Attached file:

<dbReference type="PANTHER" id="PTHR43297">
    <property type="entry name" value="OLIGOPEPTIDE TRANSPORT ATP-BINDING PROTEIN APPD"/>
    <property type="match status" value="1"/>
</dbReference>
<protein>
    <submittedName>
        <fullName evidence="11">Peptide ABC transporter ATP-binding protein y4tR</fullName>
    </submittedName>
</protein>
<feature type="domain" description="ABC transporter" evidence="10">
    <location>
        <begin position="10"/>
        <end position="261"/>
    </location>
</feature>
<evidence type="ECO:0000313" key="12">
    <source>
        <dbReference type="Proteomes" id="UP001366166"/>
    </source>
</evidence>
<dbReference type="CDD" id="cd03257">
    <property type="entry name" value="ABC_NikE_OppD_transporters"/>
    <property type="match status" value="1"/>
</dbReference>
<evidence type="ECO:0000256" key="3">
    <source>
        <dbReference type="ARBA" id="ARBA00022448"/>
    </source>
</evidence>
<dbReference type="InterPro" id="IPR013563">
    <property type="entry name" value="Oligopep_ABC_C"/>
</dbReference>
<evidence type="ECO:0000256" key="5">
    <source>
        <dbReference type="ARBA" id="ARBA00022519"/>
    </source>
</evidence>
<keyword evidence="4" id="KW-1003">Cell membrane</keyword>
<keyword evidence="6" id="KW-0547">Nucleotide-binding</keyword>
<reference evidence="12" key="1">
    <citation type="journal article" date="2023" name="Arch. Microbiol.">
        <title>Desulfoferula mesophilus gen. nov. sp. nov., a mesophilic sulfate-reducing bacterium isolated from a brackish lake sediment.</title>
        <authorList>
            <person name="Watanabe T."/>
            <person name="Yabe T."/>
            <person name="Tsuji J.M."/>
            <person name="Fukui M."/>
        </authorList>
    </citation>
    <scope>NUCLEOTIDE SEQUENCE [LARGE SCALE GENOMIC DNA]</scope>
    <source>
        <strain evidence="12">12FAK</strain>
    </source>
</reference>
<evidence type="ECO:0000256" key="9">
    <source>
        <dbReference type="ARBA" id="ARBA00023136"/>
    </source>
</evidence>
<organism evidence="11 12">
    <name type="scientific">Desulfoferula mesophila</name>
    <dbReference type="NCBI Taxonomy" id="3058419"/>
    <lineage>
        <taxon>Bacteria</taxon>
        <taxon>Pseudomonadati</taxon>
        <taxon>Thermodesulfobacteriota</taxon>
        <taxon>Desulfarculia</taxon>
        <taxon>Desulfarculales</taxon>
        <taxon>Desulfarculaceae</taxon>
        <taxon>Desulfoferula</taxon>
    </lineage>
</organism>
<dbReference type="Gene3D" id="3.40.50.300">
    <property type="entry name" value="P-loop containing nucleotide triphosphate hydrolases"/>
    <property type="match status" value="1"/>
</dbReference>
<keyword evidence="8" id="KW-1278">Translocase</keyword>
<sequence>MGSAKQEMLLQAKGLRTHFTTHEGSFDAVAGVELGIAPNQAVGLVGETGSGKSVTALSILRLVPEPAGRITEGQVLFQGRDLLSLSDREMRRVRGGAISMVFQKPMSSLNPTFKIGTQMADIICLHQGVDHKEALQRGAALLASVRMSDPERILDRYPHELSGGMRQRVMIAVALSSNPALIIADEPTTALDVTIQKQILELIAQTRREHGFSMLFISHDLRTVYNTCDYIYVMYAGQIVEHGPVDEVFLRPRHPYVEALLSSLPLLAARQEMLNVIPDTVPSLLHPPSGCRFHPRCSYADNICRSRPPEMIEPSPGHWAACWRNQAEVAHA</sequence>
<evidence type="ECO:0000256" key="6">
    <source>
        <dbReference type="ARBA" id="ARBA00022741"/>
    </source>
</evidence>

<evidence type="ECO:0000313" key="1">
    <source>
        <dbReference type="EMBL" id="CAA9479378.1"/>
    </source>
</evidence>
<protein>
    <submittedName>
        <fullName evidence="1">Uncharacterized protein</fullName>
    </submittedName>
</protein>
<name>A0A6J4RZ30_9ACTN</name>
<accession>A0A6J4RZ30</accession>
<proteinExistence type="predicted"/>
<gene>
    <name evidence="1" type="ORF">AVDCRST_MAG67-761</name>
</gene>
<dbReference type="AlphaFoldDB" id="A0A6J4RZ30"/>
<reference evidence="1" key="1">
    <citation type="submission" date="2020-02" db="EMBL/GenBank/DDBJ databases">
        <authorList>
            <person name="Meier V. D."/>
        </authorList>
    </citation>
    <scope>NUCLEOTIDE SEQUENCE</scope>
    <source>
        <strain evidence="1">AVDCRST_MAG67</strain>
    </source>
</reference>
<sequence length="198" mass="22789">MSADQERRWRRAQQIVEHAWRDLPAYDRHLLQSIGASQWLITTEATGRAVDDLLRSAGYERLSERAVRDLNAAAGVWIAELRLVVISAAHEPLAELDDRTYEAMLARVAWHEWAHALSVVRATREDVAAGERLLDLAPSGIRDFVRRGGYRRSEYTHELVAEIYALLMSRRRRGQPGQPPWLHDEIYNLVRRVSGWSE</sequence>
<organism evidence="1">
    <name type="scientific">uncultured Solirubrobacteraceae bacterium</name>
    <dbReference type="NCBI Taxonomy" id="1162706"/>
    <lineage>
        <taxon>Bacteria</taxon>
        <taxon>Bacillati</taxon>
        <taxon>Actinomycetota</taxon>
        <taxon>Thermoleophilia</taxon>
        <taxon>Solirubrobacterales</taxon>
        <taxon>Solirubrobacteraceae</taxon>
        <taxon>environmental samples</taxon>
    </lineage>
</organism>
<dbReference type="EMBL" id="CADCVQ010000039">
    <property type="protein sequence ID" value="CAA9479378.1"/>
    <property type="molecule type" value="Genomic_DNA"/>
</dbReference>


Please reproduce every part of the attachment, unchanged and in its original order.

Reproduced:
<dbReference type="PANTHER" id="PTHR43297">
    <property type="entry name" value="OLIGOPEPTIDE TRANSPORT ATP-BINDING PROTEIN APPD"/>
    <property type="match status" value="1"/>
</dbReference>
<protein>
    <submittedName>
        <fullName evidence="11">Peptide ABC transporter ATP-binding protein y4tR</fullName>
    </submittedName>
</protein>
<feature type="domain" description="ABC transporter" evidence="10">
    <location>
        <begin position="10"/>
        <end position="261"/>
    </location>
</feature>
<evidence type="ECO:0000313" key="12">
    <source>
        <dbReference type="Proteomes" id="UP001366166"/>
    </source>
</evidence>
<dbReference type="CDD" id="cd03257">
    <property type="entry name" value="ABC_NikE_OppD_transporters"/>
    <property type="match status" value="1"/>
</dbReference>
<evidence type="ECO:0000256" key="3">
    <source>
        <dbReference type="ARBA" id="ARBA00022448"/>
    </source>
</evidence>
<dbReference type="InterPro" id="IPR013563">
    <property type="entry name" value="Oligopep_ABC_C"/>
</dbReference>
<evidence type="ECO:0000256" key="5">
    <source>
        <dbReference type="ARBA" id="ARBA00022519"/>
    </source>
</evidence>
<keyword evidence="4" id="KW-1003">Cell membrane</keyword>
<keyword evidence="6" id="KW-0547">Nucleotide-binding</keyword>
<reference evidence="12" key="1">
    <citation type="journal article" date="2023" name="Arch. Microbiol.">
        <title>Desulfoferula mesophilus gen. nov. sp. nov., a mesophilic sulfate-reducing bacterium isolated from a brackish lake sediment.</title>
        <authorList>
            <person name="Watanabe T."/>
            <person name="Yabe T."/>
            <person name="Tsuji J.M."/>
            <person name="Fukui M."/>
        </authorList>
    </citation>
    <scope>NUCLEOTIDE SEQUENCE [LARGE SCALE GENOMIC DNA]</scope>
    <source>
        <strain evidence="12">12FAK</strain>
    </source>
</reference>
<evidence type="ECO:0000256" key="9">
    <source>
        <dbReference type="ARBA" id="ARBA00023136"/>
    </source>
</evidence>
<organism evidence="11 12">
    <name type="scientific">Desulfoferula mesophila</name>
    <dbReference type="NCBI Taxonomy" id="3058419"/>
    <lineage>
        <taxon>Bacteria</taxon>
        <taxon>Pseudomonadati</taxon>
        <taxon>Thermodesulfobacteriota</taxon>
        <taxon>Desulfarculia</taxon>
        <taxon>Desulfarculales</taxon>
        <taxon>Desulfarculaceae</taxon>
        <taxon>Desulfoferula</taxon>
    </lineage>
</organism>
<dbReference type="Gene3D" id="3.40.50.300">
    <property type="entry name" value="P-loop containing nucleotide triphosphate hydrolases"/>
    <property type="match status" value="1"/>
</dbReference>
<keyword evidence="8" id="KW-1278">Translocase</keyword>
<sequence>MGSAKQEMLLQAKGLRTHFTTHEGSFDAVAGVELGIAPNQAVGLVGETGSGKSVTALSILRLVPEPAGRITEGQVLFQGRDLLSLSDREMRRVRGGAISMVFQKPMSSLNPTFKIGTQMADIICLHQGVDHKEALQRGAALLASVRMSDPERILDRYPHELSGGMRQRVMIAVALSSNPALIIADEPTTALDVTIQKQILELIAQTRREHGFSMLFISHDLRTVYNTCDYIYVMYAGQIVEHGPVDEVFLRPRHPYVEALLSSLPLLAARQEMLNVIPDTVPSLLHPPSGCRFHPRCSYADNICRSRPPEMIEPSPGHWAACWRNQAEVAHA</sequence>
<evidence type="ECO:0000256" key="6">
    <source>
        <dbReference type="ARBA" id="ARBA00022741"/>
    </source>
</evidence>

<evidence type="ECO:0000313" key="1">
    <source>
        <dbReference type="EMBL" id="CAA9479378.1"/>
    </source>
</evidence>
<protein>
    <submittedName>
        <fullName evidence="1">Uncharacterized protein</fullName>
    </submittedName>
</protein>
<name>A0A6J4RZ30_9ACTN</name>
<accession>A0A6J4RZ30</accession>
<proteinExistence type="predicted"/>
<gene>
    <name evidence="1" type="ORF">AVDCRST_MAG67-761</name>
</gene>
<dbReference type="AlphaFoldDB" id="A0A6J4RZ30"/>
<reference evidence="1" key="1">
    <citation type="submission" date="2020-02" db="EMBL/GenBank/DDBJ databases">
        <authorList>
            <person name="Meier V. D."/>
        </authorList>
    </citation>
    <scope>NUCLEOTIDE SEQUENCE</scope>
    <source>
        <strain evidence="1">AVDCRST_MAG67</strain>
    </source>
</reference>
<sequence length="198" mass="22789">MSADQERRWRRAQQIVEHAWRDLPAYDRHLLQSIGASQWLITTEATGRAVDDLLRSAGYERLSERAVRDLNAAAGVWIAELRLVVISAAHEPLAELDDRTYEAMLARVAWHEWAHALSVVRATREDVAAGERLLDLAPSGIRDFVRRGGYRRSEYTHELVAEIYALLMSRRRRGQPGQPPWLHDEIYNLVRRVSGWSE</sequence>
<organism evidence="1">
    <name type="scientific">uncultured Solirubrobacteraceae bacterium</name>
    <dbReference type="NCBI Taxonomy" id="1162706"/>
    <lineage>
        <taxon>Bacteria</taxon>
        <taxon>Bacillati</taxon>
        <taxon>Actinomycetota</taxon>
        <taxon>Thermoleophilia</taxon>
        <taxon>Solirubrobacterales</taxon>
        <taxon>Solirubrobacteraceae</taxon>
        <taxon>environmental samples</taxon>
    </lineage>
</organism>
<dbReference type="EMBL" id="CADCVQ010000039">
    <property type="protein sequence ID" value="CAA9479378.1"/>
    <property type="molecule type" value="Genomic_DNA"/>
</dbReference>